Marvellous Performances

Chris Hoy is somebody who produced marvellous performances. Later we will look at how he translated his talent into winning Gold Medals. Before then, here is some background from his website. You can discover more via the following link.

Sir Chris Hoy MBE is one of Great Britain’s most successful Olympic athletes of all time, with six gold medals and one silver.

Chris won his first Olympic gold medal in Athens 2004 in the Kilo – an event that was dropped from the programme for Beijing 2008. 

Chris took this in his stride and switched his focus to three other track sprint events – the Keirin, Sprint and Team Sprint. He went on to win a gold medal in all three at the Beijing Olympics, cementing his name in the history books. 

Following his historic hat-trick of gold medals at the Beijing Olympics, Chris was voted 2008 BBC Sports Personality of the Year.

He was also awarded a Knighthood in the 2009 New Year Honours list, capping an extraordinary year for the track cyclist from Edinburgh.

In 2012 at his home Olympic Games in London, Chris won his fifth and sixth gold medals – in the Keirin and Team Sprint – becoming Great Britain’s most successful Olympic athlete of all time with six gold medals and one silver. 

How did he make this happen? Chris explained some of the steps he took in the video below, which was produced by the London Business Forum.

Peak performers start from their destination and work backwards. Chris adopted this approach. He began by setting a big goal, which sometimes was four years in the future.

He then set goals to achieve each year, month, week and day. Taking this approach, Chris followed daily disciplines to get successes each day.

Great workers aim to do the right things in the right way every day. They develop a rhythm of following good habits. When blown off-course, they re-centre by saying something like:

Let’s go back to basics.

The first small goal I want to achieve to get back on course is …

The specific things I can do to achieve this goal are …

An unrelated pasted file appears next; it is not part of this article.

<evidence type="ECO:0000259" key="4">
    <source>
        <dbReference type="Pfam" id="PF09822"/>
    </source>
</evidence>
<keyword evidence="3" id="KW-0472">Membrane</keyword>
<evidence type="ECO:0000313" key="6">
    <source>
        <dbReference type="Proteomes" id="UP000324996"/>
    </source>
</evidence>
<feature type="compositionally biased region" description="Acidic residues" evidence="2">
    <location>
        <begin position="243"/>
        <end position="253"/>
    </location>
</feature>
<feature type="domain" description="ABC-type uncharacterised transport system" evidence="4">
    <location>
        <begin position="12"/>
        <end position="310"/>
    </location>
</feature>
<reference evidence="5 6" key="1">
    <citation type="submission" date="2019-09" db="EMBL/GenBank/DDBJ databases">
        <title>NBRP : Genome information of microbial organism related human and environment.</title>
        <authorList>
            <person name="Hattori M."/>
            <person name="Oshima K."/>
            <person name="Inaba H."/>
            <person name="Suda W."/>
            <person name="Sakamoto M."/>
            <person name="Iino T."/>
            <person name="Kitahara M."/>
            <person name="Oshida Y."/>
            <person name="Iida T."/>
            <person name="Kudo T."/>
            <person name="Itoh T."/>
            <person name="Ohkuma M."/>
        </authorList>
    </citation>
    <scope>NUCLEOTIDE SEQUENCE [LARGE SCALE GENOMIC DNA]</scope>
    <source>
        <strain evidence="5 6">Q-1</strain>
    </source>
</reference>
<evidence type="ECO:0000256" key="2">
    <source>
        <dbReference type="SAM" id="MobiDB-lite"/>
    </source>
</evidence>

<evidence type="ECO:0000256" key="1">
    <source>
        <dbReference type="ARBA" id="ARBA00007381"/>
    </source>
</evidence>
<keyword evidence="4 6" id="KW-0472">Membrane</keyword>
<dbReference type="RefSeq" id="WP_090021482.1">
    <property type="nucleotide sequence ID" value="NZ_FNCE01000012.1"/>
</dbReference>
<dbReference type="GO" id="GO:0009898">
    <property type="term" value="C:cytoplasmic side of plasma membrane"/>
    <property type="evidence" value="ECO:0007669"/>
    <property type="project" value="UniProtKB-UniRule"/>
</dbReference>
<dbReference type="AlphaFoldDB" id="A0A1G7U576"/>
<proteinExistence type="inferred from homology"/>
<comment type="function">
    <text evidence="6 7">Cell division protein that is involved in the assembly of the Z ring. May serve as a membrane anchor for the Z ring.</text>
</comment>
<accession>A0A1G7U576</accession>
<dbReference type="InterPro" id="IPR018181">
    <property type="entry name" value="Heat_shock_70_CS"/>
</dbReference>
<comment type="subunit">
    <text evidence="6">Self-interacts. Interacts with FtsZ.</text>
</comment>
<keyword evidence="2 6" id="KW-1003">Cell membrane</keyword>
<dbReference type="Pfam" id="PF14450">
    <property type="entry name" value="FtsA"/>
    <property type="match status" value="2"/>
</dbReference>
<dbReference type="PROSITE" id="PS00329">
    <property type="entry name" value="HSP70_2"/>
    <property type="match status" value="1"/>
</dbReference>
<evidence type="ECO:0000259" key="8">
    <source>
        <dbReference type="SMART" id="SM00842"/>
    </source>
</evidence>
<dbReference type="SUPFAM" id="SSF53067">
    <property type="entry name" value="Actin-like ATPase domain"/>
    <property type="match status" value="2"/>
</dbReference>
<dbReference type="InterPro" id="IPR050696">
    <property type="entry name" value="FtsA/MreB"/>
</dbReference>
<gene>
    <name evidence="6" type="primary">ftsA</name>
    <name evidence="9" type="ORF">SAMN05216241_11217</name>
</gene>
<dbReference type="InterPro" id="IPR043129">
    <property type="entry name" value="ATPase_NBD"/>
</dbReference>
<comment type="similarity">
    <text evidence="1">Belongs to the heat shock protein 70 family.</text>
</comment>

Chris Hoy followed elements of this approach to keep on track. This meant he encouraged himself by getting wins on the way towards achieving the big goal.

As he got closer to the destination, however, he began visualising the end game. Looking ahead, he focused on what he could control during the competition.

This involved mentally rehearsing the perfect race. He concentrated on the process to follow, however, rather than worrying about the result.

Part of the rehearsal meant anticipating and managing any challenges. This stood him in good stead during the final when other competitors set world records.

Chris simply returned to following his process. He completed his perfect race and, as a by-product, won the Olympic Gold.

Let’s return to your own life and work. Looking ahead, can you think of a situation where you may want to do fine work?

Bearing in mind the goal you want to achieve, how can you maintain good habits? How can you, if appropriate, add that touch of magic? How can you do you best to produce a marvellous performance?

If you wish, try tackling the exercise on this theme. This invites you to do the following things.

Describe the specific situation in which you would like to deliver a marvellous performance.

Describe the specific things you can do then to maintain good habits, add that touch of magic and produce a marvellous performance.

Describe the specific things that may happen as a result of taking these steps.